10.07.2009

somebody throw me a line



There is so much to read, so many papers to write. I'm having trouble keeping up, and compared to many of my classmates, I seem to be way ahead. Everyone is drowning.

Everyone's annoyed, too. The four courses in the "core curriculum" have a huge amount of overlap, and most of it is so theoretical. It's getting on our nerves. I'm not worried, as many people are, that we won't be prepared for our chosen professions. It's just difficult to stay engaged.

It seems that most students have given up on trying to get all the reading done. I may have to go that route, but I don't like the idea. I've already gone from reading carefully to reading quickly to skimming. I don't want to skip articles altogether.

But it's not just the readings I'm skimming. I feel like I'm skimming everything in my life. I prefer to do fewer things and focus more, rather than spread myself too thin. But I'm loathe to cut out anything else.

11 comments:

Amy said...

I thought I sent a comment, but perhaps it got lost in Bloggerworld??

Anyway, if this is a repeat of my earlier comment, just dump it.

I think what I said was: I hope you can find balance soon. The first semester is always tough when you cannot really tell what is important from what is less important in the assignments.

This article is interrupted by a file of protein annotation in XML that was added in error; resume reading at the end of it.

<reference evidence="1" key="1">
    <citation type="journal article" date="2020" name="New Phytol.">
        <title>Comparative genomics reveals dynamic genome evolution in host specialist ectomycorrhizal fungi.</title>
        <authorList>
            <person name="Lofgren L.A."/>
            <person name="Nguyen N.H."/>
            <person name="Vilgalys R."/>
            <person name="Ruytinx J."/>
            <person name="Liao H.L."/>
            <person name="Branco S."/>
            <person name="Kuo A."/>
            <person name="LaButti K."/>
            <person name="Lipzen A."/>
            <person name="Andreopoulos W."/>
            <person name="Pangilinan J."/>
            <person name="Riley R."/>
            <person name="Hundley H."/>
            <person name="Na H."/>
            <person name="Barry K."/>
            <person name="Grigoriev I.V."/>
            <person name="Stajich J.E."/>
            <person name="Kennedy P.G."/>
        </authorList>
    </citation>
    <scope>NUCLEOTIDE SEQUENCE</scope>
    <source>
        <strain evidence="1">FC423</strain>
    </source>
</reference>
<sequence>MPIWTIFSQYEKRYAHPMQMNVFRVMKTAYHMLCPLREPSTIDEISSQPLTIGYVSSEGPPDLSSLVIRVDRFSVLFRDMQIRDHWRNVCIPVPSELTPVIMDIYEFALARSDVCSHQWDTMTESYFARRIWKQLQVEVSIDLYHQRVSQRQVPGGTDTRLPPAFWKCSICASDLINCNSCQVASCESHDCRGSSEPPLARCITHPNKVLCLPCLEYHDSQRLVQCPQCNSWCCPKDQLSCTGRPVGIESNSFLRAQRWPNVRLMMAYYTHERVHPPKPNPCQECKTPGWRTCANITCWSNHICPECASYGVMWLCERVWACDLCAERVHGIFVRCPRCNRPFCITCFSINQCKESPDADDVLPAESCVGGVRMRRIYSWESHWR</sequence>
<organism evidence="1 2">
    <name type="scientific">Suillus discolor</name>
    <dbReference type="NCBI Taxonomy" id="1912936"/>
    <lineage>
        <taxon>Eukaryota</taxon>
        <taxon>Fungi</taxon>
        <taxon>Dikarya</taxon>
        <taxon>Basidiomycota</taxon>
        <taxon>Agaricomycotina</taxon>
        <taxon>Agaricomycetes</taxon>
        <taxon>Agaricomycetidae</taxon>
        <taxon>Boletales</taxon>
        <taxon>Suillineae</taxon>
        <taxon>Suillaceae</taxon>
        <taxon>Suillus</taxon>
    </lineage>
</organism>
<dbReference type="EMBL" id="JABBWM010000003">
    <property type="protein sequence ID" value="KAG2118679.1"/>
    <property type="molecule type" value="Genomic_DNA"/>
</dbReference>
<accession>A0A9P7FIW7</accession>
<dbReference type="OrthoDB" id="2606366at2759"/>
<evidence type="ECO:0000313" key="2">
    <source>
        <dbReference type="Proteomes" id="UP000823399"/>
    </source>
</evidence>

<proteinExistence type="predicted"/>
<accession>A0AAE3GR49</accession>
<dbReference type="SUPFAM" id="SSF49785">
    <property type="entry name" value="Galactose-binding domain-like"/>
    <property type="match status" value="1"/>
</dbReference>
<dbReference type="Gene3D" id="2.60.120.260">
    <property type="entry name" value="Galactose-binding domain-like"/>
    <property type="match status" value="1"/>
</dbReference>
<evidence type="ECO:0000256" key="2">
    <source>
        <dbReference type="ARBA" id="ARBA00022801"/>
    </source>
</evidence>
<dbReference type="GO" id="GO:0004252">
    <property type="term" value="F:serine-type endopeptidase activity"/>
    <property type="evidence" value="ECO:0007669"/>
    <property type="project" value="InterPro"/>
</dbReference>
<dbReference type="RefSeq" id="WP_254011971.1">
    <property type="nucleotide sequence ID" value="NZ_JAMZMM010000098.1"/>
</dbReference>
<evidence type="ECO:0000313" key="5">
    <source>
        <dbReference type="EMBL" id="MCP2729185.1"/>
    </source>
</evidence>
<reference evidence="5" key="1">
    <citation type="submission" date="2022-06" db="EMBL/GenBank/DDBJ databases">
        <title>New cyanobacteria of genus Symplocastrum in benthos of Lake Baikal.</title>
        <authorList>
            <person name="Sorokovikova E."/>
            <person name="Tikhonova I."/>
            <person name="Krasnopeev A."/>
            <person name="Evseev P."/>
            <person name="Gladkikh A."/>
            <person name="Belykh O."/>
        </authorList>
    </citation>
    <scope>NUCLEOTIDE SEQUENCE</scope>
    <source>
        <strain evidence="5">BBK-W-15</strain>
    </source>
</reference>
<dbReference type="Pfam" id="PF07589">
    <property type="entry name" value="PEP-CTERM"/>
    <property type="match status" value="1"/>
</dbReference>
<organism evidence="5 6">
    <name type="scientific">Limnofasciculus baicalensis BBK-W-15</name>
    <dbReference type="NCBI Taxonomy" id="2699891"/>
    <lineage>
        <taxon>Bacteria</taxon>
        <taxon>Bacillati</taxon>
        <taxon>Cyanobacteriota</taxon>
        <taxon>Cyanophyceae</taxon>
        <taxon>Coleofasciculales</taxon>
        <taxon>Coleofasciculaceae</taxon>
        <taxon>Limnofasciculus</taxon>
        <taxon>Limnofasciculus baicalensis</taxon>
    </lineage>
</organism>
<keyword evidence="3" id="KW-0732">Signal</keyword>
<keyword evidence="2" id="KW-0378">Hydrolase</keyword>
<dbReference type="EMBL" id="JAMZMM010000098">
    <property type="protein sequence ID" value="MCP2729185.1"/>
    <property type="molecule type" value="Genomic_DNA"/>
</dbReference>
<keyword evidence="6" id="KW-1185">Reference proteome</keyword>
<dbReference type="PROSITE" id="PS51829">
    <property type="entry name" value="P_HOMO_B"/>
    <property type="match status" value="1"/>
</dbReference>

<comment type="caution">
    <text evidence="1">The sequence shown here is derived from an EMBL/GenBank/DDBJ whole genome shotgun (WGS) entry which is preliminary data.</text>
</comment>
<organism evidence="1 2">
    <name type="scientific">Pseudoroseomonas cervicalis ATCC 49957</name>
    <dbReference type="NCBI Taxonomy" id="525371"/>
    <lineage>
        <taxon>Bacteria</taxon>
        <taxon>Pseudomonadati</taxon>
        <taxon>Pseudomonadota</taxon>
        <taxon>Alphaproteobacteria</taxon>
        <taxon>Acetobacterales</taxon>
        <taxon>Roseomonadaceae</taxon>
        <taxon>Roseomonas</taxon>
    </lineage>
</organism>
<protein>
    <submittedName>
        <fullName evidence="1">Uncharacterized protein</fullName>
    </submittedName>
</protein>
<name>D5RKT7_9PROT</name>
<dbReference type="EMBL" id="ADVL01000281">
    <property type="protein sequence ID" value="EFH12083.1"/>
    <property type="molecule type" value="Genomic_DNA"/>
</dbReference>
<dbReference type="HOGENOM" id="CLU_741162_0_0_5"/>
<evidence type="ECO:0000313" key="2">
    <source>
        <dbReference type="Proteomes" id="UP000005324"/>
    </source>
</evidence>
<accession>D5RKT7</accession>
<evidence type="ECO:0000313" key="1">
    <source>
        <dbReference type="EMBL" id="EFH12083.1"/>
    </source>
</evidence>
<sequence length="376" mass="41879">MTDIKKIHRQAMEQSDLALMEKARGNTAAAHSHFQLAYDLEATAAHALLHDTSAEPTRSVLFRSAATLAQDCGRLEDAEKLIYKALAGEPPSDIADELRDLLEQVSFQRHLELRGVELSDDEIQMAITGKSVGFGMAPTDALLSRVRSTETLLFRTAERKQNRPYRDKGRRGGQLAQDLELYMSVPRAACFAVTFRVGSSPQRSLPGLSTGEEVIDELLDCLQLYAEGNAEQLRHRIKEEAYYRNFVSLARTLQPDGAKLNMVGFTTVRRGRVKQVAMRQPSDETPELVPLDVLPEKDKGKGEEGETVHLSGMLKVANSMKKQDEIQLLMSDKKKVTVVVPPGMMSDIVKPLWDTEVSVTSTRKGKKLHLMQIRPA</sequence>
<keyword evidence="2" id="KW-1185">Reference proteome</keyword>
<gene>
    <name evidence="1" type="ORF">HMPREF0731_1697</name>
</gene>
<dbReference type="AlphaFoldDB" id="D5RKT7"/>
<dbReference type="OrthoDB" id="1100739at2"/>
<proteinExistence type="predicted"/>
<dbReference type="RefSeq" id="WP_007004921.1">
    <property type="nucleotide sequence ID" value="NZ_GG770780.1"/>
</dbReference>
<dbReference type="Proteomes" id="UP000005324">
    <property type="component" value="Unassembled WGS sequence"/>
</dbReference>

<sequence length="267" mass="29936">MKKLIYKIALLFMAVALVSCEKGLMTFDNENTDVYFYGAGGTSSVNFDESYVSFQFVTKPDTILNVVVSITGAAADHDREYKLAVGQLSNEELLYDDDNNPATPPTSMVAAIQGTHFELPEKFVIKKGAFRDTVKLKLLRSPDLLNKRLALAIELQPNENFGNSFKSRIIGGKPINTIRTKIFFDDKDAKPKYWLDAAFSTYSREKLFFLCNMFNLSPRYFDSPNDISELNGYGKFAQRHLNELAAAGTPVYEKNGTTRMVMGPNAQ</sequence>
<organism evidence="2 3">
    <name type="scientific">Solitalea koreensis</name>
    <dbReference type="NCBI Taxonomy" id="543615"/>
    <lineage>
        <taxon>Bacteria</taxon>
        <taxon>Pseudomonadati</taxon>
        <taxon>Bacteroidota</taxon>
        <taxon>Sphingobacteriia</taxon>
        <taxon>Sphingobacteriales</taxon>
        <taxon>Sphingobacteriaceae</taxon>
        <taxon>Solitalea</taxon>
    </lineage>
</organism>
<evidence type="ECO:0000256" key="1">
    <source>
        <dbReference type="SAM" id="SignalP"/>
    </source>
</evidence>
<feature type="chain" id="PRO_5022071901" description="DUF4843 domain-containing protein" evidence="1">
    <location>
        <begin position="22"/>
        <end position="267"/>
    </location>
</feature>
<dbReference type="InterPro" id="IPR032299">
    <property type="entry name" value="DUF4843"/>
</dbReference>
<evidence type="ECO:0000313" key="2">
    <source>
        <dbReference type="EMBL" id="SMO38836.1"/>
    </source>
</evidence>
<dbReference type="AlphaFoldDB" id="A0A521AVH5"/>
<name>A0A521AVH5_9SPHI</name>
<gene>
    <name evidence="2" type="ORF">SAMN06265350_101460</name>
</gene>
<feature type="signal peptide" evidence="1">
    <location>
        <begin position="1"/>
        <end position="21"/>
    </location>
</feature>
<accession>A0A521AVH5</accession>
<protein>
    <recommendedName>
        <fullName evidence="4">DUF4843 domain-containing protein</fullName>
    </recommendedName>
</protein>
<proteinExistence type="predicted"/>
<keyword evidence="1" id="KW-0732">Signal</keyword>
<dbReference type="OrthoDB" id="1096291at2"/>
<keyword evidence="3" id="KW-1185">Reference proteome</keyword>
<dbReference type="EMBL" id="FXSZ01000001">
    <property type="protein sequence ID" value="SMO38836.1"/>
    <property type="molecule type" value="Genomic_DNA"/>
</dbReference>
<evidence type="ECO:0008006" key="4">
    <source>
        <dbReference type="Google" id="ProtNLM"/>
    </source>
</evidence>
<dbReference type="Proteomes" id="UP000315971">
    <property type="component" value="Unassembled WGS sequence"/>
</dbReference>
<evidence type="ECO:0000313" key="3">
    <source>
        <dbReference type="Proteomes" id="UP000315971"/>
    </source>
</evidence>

And I hope this doesn't interfere with your ability to enjoy the baseball post-season! :)

L-girl said...

Thank you, Amy. (This is the first comment so far tonight.)

And I hope this doesn't interfere with your ability to enjoy the baseball post-season! :)

No chance! For better or worse, I'm absolutely incapable of doing any mental work at night now - have been for a long time. So lying on the couch watching baseball and possibly gamethreading is the perfect way to spend my evenings.

Eleven wins to go. :)

Some Person said...

I'm a college prof, and even I have to skim my students' textbooks before I'm set to use them in my teaching. That seems to be a chronic condition in academia, though my references for this are anecdotal, many as they are.

John F said...

My comment is off-topic for your post, but I thought you'd want to see this:

http://www.boingboing.net/2009/10/08/rich-guy-hates-poor.html#comments

Isn't it great when a neocon takes his mask off?

L-girl said...

Some Person, thanks. :)

John F, thanks! As a commenter there said, the honesty is a refreshing change. Pigs.

Great headline, I thought it was an Onion story.

John F said...

Yes, as other commenters on the story have pointed out, the guy featured in the article is about as subtle as Snidely whiplash.

Actually, he reminds me of something else. After reading your recent post on Banned Books Week, I was surfing through various links on the topic. In a librarian's blog, I found a comment thread where someone (maybe Constantine "Connie" Xinos under a pseudonym?) attacked the concept of publicly funded libraries.

Arguing that you should only read what you can afford to buy, he called libraries "welfare book stores". I found this as funny as some of the stuff on the Colbert Report! In fact, it reminded me of a Colbert rant about Halloween, where he called trick-or-treaters "pre-hoboes" and claimed that, instead of candy, he handed out copies of "Atlas Shrugged".